I can never quite get myself into the whole podcast thing, but a friend recommended I check out a recent episode of the Fordham Foundation's Gadfly podcast and it was... illuminating.
|Not actually Robert Pondiscio|
The show actually starts with a quick audioquote of "What Does Gadfly Say," an in-house wacky video that Fordham made a few years back, and, well, it's brave of them to keep bringing it up. But wackiness, or perhaps just mid-level jauntiness, is the tone we're after here. So no super-serious Masters of the Universe or Evil Geniuses, but just the gang hangin' out and talkin' ed policy. The program is hosted by Alyssa Schwenk and Robert Pondiscio, and they start with some introductory banter. Schwenk introduces Pondiscio as the "Adele of education reform" and I don't know what to do with that-- he's actually a talented young British woman? Pondiscio gets a bonus point for working in "Isn't it pretty to think so," from the end of Hemmingway's The Sun Also Rises. So, we're wacky, but also well-read.
Checker Finn is given a "who needs no introduction" introduction; if you think he does, know that he is one of the Old Guard of reformsterism, long-time cheese-in-chief of Fordham, current VP of the Maryland Board of Education, frequent scolder of Kids These Days, champion of charter marketing, and common core cheerleader. He's also game for the wackiness, noting that his father had a cousin named Adele-- "does that help?"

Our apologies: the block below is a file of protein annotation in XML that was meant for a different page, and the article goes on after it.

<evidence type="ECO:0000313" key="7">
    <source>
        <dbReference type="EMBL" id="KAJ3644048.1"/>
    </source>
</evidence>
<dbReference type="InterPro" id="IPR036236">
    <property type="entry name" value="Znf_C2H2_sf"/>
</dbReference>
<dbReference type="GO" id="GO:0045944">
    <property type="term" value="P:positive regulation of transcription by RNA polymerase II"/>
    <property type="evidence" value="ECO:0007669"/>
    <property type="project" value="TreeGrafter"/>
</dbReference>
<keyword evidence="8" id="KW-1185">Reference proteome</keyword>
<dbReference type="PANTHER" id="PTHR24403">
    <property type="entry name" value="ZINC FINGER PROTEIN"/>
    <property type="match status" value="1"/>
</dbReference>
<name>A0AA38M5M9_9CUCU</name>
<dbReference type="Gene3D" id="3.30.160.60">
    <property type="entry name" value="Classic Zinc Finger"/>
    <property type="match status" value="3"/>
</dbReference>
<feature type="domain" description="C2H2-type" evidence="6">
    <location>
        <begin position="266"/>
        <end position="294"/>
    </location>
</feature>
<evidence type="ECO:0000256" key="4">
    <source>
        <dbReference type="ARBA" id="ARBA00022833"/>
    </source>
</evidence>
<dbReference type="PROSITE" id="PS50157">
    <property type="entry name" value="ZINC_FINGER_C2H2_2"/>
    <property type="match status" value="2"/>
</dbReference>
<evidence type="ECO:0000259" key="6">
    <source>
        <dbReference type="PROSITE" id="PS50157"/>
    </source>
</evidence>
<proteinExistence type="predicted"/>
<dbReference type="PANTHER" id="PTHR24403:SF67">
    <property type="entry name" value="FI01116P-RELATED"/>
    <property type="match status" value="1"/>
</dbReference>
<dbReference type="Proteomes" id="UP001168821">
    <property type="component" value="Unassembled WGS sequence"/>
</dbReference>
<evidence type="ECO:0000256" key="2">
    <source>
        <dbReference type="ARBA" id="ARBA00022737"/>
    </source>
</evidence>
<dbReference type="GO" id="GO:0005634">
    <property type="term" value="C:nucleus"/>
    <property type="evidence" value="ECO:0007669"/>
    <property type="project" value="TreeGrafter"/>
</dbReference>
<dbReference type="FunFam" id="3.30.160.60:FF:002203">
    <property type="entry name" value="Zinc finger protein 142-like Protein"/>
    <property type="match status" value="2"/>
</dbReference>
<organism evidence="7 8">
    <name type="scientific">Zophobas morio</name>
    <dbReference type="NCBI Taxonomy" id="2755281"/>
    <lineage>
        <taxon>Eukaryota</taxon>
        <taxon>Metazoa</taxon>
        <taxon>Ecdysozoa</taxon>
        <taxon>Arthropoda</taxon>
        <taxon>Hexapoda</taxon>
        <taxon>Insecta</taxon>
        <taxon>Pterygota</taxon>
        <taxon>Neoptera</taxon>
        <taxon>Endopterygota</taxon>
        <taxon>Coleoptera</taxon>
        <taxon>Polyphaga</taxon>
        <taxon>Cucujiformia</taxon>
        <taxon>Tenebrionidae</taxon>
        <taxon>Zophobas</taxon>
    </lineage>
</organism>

But now it's time for business, and that means PISA and TIMSS scores. Finn notes that these measures of education achievement have placed the US in the "middle of the pack" for a very long time and that nothing has really changed in the last three years. Minor gains here, minor losses there, but all three agree that there's a bit of a "blind man's elephant effect" with the scores, meaning you can find whatever you want in the data. Finn bottom-lines it-- achievement is essentially flat, and that flatness is confirmed by NAEP, SAT, ACT, etc etc etc. We are flat, stalled. Pondiscio offers "educationally becalmed" and Finn reaches into his bag and comes up with "beset" noting it was once used to indicate a ship that was locked into the ice. So, no ambiguity about the flatness.
(It is somewhere right around here that I realize that Finn's voice reminds me of Peter Schickele. Do with that what you will. )
Pondiscio notes that the results include survey info showing that fifteen-year-olds like science more than they used to and might even like a career there. Finn pooh-poohs that there's a long history of Kids These Days thinking they're doing well when they're not (damn kids with their participation trophies and the rap music and the baggy pants). And Pondiscio asks if it will eventually hurt the US economy if we fail to catch up and I would like to ask, to whom? Where is the nation that is starting to eat our economic lunch because of their superior test-taking skills? Are we not being hurt in part because of other nations' superior Willing To Work for Subsistence Wages in Dangerous Conditions skills, and are those skills measured by the PISA? Finn says that middle of the pack will not be good enough and Pondiscio wants to know if we're running out of time, which I suppose seems like a reasonable question given that reformsters have been chicken littling this for over thirty years, at least since A Nation At Risk warned that we were going to get clobbered Any Day Now.
And here comes Finn's rather startling admission. He notes that it's been a gradual down, so it will probably be a gradual up, a slow slog. And then he says